By the time he was nearing the Big 3-0, Mr McElveney’s real estate nest egg was delivering decent returns.

One day he went to a property investment seminar and was met with the question, ‘Who here doesn’t need to work if they don’t want to?’. Mr McElveney put his hand up, but then asked himself why he was working as a real estate agent, which he was far from enjoying.

He decided it was time for a career change.

Between 2001 and 2006, he successfully ran his own real estate agency before becoming an investor in small businesses.

Unfortunately, Mr McElveney lost a lot of money. “It was probably the worst year of my life,” he says. “Losing $1 million in a year destroys you when it takes over 10 years to make it!”

As a result, he had to sell off some of his properties but he also learned some important lessons from his experience, resolving to refocus on property.

“When you’re buying real estate you have a contract that’s really solid – it spells everything out,” he says. “When you’re investing in anything else, like businesses or shares, you’re really relying a lot more on people. That’s where you can really come undone.

“I put the same mentality from real estate into another form of investment and you just can’t do it.”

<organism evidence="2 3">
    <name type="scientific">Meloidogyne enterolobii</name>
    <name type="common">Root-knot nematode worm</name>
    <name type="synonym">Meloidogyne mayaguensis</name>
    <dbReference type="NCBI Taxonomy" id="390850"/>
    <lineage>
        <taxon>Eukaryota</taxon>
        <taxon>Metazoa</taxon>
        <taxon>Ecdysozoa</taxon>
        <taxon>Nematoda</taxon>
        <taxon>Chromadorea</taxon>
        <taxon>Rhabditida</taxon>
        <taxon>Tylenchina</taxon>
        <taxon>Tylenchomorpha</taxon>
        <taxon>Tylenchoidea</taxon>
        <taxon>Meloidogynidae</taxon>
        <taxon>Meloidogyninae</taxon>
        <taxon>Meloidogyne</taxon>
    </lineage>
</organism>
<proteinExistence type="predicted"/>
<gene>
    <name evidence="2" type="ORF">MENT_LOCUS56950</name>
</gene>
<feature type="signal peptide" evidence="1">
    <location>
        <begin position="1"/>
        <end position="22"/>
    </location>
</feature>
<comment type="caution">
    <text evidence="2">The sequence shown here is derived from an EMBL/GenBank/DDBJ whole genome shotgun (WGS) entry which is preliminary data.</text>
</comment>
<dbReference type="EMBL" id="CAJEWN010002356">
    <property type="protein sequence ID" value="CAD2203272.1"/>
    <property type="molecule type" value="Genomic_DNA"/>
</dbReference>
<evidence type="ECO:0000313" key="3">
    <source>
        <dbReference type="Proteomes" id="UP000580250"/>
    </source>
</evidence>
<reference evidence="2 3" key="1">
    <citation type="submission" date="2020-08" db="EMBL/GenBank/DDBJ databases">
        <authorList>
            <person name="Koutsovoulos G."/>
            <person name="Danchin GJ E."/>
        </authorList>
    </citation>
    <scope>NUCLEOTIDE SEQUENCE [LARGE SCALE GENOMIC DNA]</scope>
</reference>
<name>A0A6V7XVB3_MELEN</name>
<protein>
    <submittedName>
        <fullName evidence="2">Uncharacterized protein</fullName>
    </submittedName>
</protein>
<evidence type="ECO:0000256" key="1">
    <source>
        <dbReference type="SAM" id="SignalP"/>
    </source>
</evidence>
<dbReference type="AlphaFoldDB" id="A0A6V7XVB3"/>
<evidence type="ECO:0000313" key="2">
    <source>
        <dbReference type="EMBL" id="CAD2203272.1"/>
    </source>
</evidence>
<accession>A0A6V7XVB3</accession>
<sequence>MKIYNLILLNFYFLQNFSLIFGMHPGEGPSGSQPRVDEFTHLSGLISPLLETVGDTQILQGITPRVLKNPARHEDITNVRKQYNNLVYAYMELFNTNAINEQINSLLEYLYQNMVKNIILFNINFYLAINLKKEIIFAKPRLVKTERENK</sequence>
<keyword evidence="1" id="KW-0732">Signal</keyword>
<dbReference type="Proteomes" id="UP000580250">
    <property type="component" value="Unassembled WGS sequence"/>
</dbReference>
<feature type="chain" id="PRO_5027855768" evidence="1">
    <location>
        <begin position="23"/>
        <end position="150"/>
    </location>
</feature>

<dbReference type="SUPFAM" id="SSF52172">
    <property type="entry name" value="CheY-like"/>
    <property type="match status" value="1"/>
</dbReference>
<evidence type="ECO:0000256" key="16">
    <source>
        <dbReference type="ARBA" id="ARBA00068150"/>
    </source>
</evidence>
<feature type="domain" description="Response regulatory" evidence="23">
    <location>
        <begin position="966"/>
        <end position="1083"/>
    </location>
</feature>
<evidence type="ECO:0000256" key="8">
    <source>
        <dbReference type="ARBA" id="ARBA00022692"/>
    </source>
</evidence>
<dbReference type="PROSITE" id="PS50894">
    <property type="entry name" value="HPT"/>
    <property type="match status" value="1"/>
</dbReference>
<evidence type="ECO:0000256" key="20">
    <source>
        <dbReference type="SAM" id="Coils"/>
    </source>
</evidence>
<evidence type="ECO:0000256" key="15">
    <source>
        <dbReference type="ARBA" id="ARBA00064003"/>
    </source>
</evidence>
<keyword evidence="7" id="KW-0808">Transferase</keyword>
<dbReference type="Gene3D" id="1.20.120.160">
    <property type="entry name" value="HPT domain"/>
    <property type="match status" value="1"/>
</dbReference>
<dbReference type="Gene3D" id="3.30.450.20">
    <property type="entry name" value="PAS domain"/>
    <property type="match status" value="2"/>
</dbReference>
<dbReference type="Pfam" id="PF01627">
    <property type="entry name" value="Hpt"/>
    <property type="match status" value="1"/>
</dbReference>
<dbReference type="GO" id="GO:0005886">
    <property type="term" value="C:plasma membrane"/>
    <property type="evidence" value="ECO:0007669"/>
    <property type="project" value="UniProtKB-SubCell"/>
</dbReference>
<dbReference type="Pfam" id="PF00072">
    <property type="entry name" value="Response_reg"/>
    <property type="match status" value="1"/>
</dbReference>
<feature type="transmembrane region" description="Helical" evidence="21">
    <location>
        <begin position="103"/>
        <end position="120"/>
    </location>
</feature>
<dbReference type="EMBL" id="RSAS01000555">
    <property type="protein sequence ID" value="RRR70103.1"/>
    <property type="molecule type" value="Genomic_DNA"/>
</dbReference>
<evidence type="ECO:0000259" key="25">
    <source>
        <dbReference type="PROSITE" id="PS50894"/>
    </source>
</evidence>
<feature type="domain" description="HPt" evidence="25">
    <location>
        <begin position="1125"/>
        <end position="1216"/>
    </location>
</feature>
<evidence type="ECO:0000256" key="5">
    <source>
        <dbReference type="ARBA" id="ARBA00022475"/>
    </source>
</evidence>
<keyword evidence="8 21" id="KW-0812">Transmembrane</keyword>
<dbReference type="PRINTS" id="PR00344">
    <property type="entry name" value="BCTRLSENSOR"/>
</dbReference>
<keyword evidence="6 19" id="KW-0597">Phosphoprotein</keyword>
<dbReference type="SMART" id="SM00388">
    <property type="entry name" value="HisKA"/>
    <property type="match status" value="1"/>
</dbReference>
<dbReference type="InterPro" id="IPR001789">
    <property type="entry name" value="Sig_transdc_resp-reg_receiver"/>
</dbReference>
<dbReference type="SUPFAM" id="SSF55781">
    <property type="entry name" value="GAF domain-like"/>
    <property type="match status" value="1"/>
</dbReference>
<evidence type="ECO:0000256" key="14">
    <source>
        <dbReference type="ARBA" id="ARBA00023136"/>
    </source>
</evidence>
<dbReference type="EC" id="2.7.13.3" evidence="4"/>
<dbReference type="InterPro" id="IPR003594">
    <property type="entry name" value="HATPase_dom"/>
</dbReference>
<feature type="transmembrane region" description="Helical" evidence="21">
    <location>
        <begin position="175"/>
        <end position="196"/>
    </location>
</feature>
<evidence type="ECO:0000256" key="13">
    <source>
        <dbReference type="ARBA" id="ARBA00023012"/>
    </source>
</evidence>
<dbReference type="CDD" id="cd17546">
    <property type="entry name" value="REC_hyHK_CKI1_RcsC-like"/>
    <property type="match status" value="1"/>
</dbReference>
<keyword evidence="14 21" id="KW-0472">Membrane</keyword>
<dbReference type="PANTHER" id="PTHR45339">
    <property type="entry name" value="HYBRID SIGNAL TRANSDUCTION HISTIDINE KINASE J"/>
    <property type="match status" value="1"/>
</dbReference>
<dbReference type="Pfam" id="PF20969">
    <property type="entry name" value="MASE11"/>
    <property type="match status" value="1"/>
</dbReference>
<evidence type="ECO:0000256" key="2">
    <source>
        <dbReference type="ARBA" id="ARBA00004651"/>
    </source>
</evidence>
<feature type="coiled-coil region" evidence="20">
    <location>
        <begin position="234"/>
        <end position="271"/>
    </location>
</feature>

Mr McElveney went on to rebuild his property portfolio and now has a nest egg comprising 10 properties.

Two features had made property such an attractive investment for him: first, the compound rate of return it delivers and second, leverage. “These two things are probably the most powerful principles of investing,” he says.

Property also has relatively low holding costs, he adds, with rent and tax deductions covering much of the cost.

Eyeing opportunity

Mr McElveney’s property portfolio includes Victorian and Edwardian-style terrace houses built in the city’s inner suburbs, predominantly between the 1850s and 1890s.

His penchant for terraces was prompted by an acquaintance who had purchased around 40 across inner western Sydney’s suburbs of NewtownNewtown, QLD Newtown, NSW Newtown, QLD Newtown, VIC Newtown, QLD Newtown, QLD and Erskineville.

By the 1990s, terraces had become a unique property class but were still relatively affordable, while rising land values and zoning changes allowing for increased density made them even more enticing.

“I’ve bought about seven terraces,” Mr McElveney says, adding that they were the perfect asset description: “unique, desirable, well-priced and difficult to reproduce”.

“Like artwork, if they don’t make any more of it, it usually gets more expensive – and it did. We had the greatest boom in real estate in the ‘90s in over 100 years of real estate and they all increased in value quite significantly.”

Mr McElveney applies the same strategy to his investments today, not limiting his selection to terraces.

“You just have to look for properties that are unique, desirable and difficult to reproduce. That doesn’t have to be a terrace,” he explains.

“If you’ve got a unit with an outstanding view that can’t be built out that can lead to the same result.